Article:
1. Katherine Blakeney taught an informative workshop on the conventions for digital epigraphy that she developed for the South Asasif Conservation Project and provided a set of photographs of the carved fragments found in the tomb of Irtieru.

Fig. 10

Start of the 2019 Season

The site of the South Asasif is open for the 2019 season! Congratulations to our team members, sponsors and friends. We are going to have an incredible season! We are very grateful to the Ministry of Antiquities for supporting the work of the Project.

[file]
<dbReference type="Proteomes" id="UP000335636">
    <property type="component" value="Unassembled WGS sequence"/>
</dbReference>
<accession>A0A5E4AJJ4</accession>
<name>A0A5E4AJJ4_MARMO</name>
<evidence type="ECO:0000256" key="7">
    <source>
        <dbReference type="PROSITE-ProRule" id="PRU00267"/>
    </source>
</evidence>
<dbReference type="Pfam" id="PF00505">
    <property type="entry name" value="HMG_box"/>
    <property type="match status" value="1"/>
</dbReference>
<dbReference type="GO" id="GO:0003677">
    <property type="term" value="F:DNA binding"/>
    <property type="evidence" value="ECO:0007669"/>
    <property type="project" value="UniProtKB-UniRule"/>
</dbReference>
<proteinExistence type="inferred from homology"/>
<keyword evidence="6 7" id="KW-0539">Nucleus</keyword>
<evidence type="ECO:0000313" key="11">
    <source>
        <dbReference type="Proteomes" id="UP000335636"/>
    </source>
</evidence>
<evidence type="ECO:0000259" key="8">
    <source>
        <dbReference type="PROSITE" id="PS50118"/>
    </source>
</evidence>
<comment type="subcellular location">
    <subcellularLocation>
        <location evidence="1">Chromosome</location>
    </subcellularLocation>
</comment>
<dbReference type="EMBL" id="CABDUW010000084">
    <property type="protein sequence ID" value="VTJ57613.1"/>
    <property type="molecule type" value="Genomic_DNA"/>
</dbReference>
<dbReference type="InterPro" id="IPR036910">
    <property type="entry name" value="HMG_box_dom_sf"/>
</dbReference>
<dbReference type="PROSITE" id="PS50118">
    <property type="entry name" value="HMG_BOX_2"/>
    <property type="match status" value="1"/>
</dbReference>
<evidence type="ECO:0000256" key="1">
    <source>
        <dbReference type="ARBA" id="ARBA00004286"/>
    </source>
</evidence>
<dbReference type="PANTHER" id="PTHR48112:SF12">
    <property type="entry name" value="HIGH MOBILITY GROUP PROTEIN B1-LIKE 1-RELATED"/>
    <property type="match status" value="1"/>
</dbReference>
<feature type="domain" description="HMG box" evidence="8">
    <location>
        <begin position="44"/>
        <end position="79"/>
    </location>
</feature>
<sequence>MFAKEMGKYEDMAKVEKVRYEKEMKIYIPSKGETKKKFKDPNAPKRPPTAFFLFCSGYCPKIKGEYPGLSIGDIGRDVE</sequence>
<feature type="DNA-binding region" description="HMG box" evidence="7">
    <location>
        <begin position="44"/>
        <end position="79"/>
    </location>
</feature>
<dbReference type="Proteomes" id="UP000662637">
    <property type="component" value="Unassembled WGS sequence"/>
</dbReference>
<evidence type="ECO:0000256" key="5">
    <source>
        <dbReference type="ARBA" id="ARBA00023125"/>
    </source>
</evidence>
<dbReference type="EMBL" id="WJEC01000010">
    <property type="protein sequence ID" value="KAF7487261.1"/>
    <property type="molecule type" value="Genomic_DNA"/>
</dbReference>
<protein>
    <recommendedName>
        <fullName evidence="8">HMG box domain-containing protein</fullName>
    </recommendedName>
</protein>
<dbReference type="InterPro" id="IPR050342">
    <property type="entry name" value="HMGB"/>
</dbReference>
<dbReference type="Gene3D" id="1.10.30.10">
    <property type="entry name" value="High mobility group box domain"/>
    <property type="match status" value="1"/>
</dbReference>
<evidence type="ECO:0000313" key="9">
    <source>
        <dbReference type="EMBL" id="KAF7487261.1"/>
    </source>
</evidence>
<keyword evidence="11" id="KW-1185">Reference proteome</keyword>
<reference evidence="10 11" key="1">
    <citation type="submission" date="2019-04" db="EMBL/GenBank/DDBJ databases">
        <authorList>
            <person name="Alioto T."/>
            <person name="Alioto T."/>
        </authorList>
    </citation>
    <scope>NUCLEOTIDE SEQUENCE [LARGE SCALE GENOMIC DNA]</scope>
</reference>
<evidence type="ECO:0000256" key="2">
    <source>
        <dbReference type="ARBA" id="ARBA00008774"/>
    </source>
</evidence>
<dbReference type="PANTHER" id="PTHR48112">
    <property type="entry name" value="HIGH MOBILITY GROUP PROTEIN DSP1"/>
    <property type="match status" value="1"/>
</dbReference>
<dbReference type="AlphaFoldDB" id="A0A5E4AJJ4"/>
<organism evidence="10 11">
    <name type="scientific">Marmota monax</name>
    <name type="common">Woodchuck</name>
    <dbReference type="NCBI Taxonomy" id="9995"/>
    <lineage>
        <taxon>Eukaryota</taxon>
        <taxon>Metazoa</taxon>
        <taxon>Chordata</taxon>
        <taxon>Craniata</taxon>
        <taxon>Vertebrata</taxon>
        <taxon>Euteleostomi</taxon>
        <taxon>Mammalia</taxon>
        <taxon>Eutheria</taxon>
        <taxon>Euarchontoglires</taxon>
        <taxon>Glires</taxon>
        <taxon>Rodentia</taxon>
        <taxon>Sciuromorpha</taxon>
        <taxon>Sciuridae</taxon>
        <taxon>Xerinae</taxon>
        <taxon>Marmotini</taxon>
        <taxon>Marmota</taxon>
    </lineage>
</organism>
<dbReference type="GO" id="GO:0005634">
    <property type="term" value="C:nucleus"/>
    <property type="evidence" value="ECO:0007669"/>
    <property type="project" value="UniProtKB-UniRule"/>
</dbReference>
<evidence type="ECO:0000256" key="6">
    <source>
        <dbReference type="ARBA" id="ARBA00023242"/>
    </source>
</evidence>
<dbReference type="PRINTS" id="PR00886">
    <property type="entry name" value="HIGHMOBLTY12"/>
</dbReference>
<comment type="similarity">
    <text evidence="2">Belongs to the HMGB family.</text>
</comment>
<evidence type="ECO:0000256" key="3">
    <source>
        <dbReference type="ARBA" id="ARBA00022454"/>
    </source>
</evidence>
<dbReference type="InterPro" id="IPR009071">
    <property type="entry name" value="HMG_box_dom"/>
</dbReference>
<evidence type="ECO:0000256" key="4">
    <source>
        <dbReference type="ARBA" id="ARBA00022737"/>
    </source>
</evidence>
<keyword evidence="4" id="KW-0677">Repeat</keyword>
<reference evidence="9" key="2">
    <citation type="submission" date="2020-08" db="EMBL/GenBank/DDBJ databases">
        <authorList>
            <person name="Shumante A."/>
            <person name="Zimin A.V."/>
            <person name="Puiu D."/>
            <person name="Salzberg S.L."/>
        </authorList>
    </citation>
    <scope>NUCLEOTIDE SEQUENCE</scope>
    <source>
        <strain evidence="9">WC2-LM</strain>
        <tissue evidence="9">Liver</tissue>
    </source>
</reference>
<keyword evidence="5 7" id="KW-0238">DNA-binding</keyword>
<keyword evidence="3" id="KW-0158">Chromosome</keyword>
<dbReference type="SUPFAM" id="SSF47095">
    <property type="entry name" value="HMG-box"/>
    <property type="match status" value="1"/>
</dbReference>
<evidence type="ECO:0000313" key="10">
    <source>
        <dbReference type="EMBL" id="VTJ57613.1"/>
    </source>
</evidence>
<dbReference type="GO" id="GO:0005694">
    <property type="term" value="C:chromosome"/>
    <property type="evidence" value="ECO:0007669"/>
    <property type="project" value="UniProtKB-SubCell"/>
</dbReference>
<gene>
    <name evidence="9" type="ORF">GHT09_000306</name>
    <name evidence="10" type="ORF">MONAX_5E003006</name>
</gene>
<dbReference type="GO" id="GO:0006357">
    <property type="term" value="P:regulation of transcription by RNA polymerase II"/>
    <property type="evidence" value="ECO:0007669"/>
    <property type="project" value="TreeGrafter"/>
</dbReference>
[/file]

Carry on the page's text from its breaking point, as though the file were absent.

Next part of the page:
1. Our first two weeks were fantastic! We are so happy to be back at the sit and reunite with the MoA conservation team led by Abdelrazk Mohamed Ali. We are lucky to work with these incredible professionals: Abdelrazk Mohamed Ali, Ali Hassan Ibrahim, Taib Hassan Ibrahim, Mohamed El Azeb Hakem, Hassan Dimerdash, Said Ali Hassan, Mohamed Badawy, Mohamed Shebib, Taib Said Mohamed and Reis Mohamed Ali. Our inspector Ahmed ElTayeb Mahmoud is an experienced archaeologist and an old friend of the Project. We are happy to work again with our colleagues from the Qurna inspectorate: Fathy Yassin, General Director of Antiquities of the West Bank of Luxor; Ramadan Ahmed Ali, General Director of the Foreign Missions Department, Ezz Elnoby, Director of the Middle Area, Ahmed Bogdady, Chief inspector of the Middle area, Abdel Nasser Ahmed Abd El Azim, General Director of Museums and Restoration in Upper Egypt, Bedawy Said Abdel Rahim, General Director of the Luxor Restoration Department and conservation inspector Samah Mohamed Abd El Rady.